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  • Private Security

    I am curious how big is the private security in other countries and do you have armed response units that respond to burglar alarms and panic buttons
    If you run, you'll only go to jail tired

  • #2
    Private security is a big business here; big and small, always in competition.

    As for response to alarms and panic buttons, yes, they have response to them. That's mostly what I did when I worked in the private security industry. I'd patrol accounts, and respond to alarms when they occured. Alarms could be burglar alarms, panic or hold-up alarms, fire alarms, or supervisory alarms(like fire risers, sudden temperature drop in a flower shop, etc.). And, at the risk of hearing jabs about the "I've fallen and I can't get up" commercial, we would also respond to medical panic alarms here and there.

    We were armed, and each car carried a metal strongbox containing keys to most of the alarms we responded to. Keys to each account were in a 3" x 5" envelope, with only a number. Dispatch had in their information which number envelope were the keys to the particilar location.

    Upon arrival at the alarm site, we were usually met by the police or other responding authority(FD, EMS, etc.). Upon seeing no signs of foul play, we would determine what caused the alarm, remedy the situation or call in a service technician to do so, secure the business, and leave.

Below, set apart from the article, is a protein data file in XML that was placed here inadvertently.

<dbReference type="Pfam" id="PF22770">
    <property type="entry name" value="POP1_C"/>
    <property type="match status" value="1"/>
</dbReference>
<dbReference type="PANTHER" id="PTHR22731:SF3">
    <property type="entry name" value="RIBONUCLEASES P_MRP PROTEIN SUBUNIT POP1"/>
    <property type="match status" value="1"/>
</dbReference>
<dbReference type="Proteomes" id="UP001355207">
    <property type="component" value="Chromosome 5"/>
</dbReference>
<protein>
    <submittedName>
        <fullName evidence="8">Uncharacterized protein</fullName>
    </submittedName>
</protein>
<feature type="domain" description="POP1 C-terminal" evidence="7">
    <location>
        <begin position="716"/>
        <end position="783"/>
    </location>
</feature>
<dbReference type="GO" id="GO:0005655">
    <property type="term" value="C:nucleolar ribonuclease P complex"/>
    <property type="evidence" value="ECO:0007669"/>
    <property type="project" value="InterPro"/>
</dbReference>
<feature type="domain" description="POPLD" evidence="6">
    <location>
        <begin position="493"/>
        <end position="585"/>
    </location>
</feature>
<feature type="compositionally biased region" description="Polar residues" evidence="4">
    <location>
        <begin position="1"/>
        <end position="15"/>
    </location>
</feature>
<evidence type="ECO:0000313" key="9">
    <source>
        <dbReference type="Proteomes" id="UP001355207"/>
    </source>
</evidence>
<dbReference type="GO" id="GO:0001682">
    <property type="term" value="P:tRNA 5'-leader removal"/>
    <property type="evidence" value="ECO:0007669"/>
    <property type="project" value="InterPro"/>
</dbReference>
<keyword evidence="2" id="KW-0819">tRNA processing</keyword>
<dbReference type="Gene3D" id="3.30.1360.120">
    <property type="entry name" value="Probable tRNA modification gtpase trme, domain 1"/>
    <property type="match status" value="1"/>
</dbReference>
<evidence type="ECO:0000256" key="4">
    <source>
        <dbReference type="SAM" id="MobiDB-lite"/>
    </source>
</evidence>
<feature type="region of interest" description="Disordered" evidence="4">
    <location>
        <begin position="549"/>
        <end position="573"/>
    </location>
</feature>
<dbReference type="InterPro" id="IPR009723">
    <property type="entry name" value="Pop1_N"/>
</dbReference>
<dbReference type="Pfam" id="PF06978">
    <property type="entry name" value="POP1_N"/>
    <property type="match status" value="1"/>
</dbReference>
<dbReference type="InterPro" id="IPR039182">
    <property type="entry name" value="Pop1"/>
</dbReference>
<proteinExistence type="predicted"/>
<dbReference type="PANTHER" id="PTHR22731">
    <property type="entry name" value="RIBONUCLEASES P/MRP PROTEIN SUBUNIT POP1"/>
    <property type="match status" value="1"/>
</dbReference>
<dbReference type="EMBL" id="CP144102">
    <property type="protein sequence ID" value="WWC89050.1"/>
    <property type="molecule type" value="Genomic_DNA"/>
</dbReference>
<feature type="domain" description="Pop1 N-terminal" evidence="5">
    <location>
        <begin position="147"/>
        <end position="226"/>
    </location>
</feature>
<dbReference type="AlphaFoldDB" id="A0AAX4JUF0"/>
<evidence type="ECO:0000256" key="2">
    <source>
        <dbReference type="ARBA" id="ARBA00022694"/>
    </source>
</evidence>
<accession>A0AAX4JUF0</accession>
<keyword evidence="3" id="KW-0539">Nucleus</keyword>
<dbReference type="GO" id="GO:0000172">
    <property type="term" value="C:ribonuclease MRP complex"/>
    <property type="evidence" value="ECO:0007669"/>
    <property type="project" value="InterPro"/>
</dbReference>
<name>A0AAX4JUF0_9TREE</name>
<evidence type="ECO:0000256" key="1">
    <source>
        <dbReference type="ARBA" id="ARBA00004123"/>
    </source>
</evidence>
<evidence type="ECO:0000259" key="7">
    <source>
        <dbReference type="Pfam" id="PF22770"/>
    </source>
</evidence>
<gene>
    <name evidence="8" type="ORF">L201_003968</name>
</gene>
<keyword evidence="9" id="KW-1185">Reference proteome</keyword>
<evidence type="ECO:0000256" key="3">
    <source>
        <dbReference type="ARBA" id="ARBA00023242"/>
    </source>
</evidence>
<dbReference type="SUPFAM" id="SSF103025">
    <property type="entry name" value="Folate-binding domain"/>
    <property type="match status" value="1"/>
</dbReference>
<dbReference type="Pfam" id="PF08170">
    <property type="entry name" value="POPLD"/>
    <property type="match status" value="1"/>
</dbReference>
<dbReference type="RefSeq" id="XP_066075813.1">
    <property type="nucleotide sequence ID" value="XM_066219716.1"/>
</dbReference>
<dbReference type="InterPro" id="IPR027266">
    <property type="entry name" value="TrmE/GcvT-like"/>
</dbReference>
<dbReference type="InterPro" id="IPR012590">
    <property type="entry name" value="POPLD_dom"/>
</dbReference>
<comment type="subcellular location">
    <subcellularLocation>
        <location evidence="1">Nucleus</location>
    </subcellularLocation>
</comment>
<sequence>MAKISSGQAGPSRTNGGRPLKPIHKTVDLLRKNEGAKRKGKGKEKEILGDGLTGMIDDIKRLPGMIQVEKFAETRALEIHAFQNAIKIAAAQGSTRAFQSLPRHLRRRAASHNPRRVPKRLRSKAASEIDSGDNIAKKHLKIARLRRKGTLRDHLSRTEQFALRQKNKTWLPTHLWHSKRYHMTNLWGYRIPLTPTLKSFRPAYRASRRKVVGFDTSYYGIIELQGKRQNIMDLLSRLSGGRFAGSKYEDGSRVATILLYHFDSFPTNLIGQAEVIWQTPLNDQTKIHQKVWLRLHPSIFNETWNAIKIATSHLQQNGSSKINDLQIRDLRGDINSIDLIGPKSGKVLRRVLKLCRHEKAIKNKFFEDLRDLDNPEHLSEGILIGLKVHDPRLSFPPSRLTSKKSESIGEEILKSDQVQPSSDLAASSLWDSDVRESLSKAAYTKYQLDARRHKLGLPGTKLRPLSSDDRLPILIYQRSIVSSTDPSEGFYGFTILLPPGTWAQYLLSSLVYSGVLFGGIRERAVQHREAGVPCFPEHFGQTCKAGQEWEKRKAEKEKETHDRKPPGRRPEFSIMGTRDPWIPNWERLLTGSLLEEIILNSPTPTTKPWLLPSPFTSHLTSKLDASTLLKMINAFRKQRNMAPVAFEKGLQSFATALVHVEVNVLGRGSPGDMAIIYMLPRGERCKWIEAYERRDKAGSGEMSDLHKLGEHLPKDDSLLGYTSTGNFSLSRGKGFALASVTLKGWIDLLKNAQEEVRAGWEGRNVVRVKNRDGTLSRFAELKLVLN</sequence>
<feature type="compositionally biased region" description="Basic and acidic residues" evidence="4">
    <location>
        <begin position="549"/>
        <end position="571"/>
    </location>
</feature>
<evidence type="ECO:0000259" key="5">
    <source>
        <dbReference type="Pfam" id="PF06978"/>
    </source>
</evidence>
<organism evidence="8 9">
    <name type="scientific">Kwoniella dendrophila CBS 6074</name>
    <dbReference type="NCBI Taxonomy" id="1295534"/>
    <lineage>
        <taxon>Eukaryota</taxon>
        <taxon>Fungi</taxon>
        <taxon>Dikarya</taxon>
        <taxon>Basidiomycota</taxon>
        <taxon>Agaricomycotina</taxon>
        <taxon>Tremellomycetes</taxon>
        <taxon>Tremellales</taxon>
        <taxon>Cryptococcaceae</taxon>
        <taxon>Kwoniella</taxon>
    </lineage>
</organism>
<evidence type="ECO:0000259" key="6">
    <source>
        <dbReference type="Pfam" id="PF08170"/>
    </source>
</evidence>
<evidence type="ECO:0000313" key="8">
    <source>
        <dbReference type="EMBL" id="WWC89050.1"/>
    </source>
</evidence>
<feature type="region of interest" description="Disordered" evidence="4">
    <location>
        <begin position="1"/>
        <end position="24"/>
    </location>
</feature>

About 97% of the time, alarms were triggered by such factors as the weather, power line surges, subscriber error, faulty equipment, intrusion by birds or stray animals, and so many other factors. There is no such thing as a "false alarm"; something made it go off, whether it was intentional or accidental.

    As if that were not enough, the company I worked for was certified by Underwriter's Laboratories(UL). That went to show our alarms were top of the line, and we had standards we had to adhere to.

    Periodically, a UL inspector would be in town, and there were several locations where UL had installed a "test jack." The inspector could place a plug in the test jack to activate the alarm, then go hide nearby, to see how long it took us to respond, how we went about doing our job, were in the proper uniform, etc. That's when the inspector would approach the scene, where we had to ID him.

    I've had my share of suprises, and have made my share of apprehensions.
    Never make a drummer mad- we beat things for a living!


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